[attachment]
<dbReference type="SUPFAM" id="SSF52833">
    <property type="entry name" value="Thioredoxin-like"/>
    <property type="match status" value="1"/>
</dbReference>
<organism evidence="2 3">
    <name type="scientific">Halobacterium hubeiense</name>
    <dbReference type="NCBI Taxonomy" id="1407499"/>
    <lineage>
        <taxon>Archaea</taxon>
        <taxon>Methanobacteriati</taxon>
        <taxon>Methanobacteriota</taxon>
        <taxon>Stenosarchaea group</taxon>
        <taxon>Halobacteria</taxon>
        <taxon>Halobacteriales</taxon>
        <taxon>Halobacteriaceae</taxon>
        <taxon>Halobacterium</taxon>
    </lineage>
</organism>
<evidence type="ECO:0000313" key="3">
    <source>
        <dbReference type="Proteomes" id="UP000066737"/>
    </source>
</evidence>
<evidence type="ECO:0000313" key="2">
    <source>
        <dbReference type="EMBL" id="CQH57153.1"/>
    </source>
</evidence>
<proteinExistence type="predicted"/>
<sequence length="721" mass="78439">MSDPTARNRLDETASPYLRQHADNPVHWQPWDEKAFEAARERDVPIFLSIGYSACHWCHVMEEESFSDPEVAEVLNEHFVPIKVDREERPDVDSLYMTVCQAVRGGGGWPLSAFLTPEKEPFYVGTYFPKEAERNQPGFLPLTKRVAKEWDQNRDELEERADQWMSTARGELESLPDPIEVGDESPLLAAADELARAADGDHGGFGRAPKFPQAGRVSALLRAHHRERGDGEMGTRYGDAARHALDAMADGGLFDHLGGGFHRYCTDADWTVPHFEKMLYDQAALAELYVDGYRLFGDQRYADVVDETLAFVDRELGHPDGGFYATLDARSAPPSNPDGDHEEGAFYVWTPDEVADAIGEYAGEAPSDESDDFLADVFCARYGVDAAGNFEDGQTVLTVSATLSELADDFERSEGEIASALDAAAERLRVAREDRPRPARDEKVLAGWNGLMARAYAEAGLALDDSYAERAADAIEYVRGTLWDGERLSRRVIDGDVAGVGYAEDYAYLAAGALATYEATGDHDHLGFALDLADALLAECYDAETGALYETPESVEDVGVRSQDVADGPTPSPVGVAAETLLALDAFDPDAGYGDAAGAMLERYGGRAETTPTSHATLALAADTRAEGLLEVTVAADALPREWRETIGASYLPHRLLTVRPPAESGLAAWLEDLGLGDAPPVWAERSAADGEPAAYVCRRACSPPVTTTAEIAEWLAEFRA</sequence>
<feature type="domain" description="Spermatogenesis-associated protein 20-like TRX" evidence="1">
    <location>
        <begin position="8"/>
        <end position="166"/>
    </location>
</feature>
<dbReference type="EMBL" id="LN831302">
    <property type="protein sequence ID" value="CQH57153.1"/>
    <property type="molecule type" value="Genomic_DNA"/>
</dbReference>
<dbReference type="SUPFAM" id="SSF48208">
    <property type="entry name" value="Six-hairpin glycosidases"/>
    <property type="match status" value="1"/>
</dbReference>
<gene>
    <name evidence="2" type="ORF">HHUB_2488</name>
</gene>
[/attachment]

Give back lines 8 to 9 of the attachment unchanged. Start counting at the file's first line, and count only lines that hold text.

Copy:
    <lineage>
        <taxon>Archaea</taxon>